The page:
Volunteers defend Seil against fear of French
TWO artillery companies, called the Easdale Volunteers, guarded Seil’s western shores for 50 years against the threat of French invasion, wrote Lt Col Tim Sinclair, a former gunner, of Clachan Seil.
In 1859, Britain feared it faced naval attack from France’s Emperor Napoleon III and within two years 161,000 had signed up for a volunteer corps, including 12 artillery companies in Argyll and two on Easdale: 1st Corps the Argyll Artillery Volunteers, which formed on March 7, 1860.
Under the command of Captain Angus Whyte, the slate quarry manager, the two companies drilled their artillery skills on four huge 32-pounder guns, firing cannon balls from Easdale’s shores 1,200m out into the Atlantic.
The men of the slate quarries, immaculate in their blue artillery uniforms, then took charge of more powerful 64-pounder guns in 1891 – the barrels weighed three tonnes alone, heavier than a Range Rover – and they fired heavier, spinning shells twice as far. So skilled were the Easdale gunners, they won the King’s Cup in a contest organised by the Scottish National Artillery Association in 1905.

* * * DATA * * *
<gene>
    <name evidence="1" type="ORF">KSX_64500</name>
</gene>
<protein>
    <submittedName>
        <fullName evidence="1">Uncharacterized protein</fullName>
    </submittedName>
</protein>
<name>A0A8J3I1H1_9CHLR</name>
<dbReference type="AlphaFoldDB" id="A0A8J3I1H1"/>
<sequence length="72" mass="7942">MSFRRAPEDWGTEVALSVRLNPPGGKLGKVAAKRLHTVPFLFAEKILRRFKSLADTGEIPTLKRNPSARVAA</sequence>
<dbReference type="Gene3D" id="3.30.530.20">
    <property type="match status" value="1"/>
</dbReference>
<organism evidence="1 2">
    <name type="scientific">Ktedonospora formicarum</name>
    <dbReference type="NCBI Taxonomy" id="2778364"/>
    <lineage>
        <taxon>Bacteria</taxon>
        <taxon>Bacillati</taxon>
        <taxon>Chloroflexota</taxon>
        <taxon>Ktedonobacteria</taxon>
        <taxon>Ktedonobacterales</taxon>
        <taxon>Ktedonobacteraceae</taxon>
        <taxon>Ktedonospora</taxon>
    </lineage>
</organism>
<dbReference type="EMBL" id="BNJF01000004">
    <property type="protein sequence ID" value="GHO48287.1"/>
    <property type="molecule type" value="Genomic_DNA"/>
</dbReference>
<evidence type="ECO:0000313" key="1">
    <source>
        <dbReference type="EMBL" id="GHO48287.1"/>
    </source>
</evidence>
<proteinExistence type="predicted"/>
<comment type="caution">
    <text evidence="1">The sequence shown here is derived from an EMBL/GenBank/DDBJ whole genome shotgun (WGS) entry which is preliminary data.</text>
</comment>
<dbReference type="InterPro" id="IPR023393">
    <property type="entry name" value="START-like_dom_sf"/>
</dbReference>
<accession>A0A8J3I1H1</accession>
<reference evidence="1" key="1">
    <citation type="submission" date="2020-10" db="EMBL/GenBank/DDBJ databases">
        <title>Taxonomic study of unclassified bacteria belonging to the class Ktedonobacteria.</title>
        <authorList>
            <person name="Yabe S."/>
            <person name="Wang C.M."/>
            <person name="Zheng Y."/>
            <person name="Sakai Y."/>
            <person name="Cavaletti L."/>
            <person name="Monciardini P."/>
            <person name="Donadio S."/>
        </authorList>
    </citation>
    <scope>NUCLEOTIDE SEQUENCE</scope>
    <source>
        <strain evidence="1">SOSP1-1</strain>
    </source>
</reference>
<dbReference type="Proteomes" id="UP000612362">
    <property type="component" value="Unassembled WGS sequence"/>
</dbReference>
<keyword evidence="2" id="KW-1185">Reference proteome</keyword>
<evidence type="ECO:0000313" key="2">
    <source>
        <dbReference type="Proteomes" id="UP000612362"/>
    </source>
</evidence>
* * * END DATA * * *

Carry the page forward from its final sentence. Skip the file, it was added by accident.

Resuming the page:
Lt Col Sinclair documented the story of one day’s artillery training in 1899, when the manager of the slate quarries, Major Matthew Wilson, gauged the range and accuracy of shots fired from the guns at a tiny floating target, a wooden barrel anchored in the Atlantic swell, bobbing 2,000m away. As deafening explosions pealed across the island, it took the 29kg shells just six seconds to splash into the sea 2km away.
Forty-eight years later, the Easdale gunners stood down, and in 1908 the volunteer force gave way to the Territorial Force – today’s Territorial Army.
‘Gunnery was a skill the islanders trained hard to master,’ wrote Lt Col Sinclair. ‘For the 48 years of its existence, the volunteer artillery never had to fire its guns in anger. The threatened invasion never took place. But if the Easdale gunners had ever been called upon to defend these islands from attack, they would have been ready.’
The exhibition featured a life-size model of the 64-pounder guns – but, while most of the originals were swept away by storms or sold for scrap, one iron-wheeled, oak and teak gun carriage and gun barrel, fired by this great, great-grandad’s army, still survives on Easdale today.